Associations of stunting in early childhood with cardiometabolic risk factors in adulthood

06 Jul 2018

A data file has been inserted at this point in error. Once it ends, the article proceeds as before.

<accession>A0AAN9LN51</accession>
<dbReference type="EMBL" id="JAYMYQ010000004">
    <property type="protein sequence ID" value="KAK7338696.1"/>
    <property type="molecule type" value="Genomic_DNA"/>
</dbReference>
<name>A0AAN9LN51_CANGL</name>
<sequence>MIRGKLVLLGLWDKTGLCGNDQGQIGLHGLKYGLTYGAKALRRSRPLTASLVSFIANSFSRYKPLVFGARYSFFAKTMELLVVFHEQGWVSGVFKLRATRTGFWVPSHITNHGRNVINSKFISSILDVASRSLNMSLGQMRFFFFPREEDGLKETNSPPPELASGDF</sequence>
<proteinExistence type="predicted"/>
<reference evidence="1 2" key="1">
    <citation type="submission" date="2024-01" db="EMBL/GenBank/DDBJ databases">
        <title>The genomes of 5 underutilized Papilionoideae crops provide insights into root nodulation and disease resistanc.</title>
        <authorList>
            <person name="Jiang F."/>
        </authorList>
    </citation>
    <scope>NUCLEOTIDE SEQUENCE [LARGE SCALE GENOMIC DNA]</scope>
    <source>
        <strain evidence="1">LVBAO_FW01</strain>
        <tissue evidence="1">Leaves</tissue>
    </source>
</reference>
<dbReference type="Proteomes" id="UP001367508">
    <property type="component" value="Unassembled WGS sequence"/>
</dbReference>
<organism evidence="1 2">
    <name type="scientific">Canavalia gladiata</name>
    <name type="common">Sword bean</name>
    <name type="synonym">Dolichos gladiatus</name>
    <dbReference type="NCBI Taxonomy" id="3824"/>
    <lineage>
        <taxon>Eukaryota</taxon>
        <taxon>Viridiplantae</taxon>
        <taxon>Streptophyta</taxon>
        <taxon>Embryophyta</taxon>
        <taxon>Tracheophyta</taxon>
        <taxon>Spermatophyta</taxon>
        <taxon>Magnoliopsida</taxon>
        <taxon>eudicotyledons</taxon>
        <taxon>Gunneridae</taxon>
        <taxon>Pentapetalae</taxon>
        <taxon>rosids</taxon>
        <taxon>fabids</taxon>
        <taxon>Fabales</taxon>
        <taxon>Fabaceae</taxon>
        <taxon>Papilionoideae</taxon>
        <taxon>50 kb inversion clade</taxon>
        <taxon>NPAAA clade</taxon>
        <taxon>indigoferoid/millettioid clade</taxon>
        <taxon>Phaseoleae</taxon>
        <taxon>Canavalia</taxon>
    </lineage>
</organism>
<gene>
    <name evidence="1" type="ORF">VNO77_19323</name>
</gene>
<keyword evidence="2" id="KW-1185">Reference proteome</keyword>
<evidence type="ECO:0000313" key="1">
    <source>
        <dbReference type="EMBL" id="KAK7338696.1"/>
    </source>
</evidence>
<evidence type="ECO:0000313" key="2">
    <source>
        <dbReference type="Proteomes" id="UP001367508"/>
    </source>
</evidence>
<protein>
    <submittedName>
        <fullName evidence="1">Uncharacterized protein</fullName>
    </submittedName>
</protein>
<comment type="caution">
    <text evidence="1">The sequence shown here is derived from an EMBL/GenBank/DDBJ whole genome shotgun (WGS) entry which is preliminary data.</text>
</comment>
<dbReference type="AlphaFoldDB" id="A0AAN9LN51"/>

Abstract Early life stunting may have long-term effects on body composition, resulting in obesity-related comorbidities. We tested the hypothesis that individuals stunted in early childhood may be at higher cardiometabolic risk later in adulthood. 1753 men and 1781 women participating in the 1982 Pelotas (Brazil) birth cohort study had measurements of anthropometry, body composition, lipids, glucose, blood pressure, and other cardiometabolic traits at age 30 years. Early stunting was defined as height-for-age Z-score at age 2 years below -2 against the World Health Organization growth standards. Linear regression models were performed controlling for sex, maternal race/ethnicity, family income at birth, and birthweight. Analyses were stratified by sex when p-interaction<0.05. Stunted individuals were shorter (β=-0.71 s.d.; 95% CI: -0.78 to -0.64), had lower BMI (β=-0.14 s.d.; 95%CI: -0.25 to -0.03), fat mass (β=-0.28 s.d.; 95%CI: -0.38 to -0.17), SAFT (β=-0.16 s.d.; 95%CI: -0.26 to -0.06), systolic (β=-0.12 s.d.; 95%CI: -0.21 to -0.02) and diastolic blood pressure (β=-0.11 s.d.; 95%CI: -0.22 to -0.01), and higher VFT/SAFT ratio (β=0.15 s.d.; 95%CI: 0.06 to 0.24), in comparison with non-stunted individuals. In addition, early stunting was associated with lower fat free mass in both men (β=-0.39 s.d.; 95%CI: -0.47 to -0.31) and women (β=-0.37 s.d.; 95%CI: -0.46 to -0.29) after adjustment for potential confounders. Our results suggest that early stunting has implications on attained height, body composition and blood pressure. The apparent tendency of stunted individuals to accumulate less fat-free mass and subcutaneous fat might predispose them towards increased metabolic risks in later life.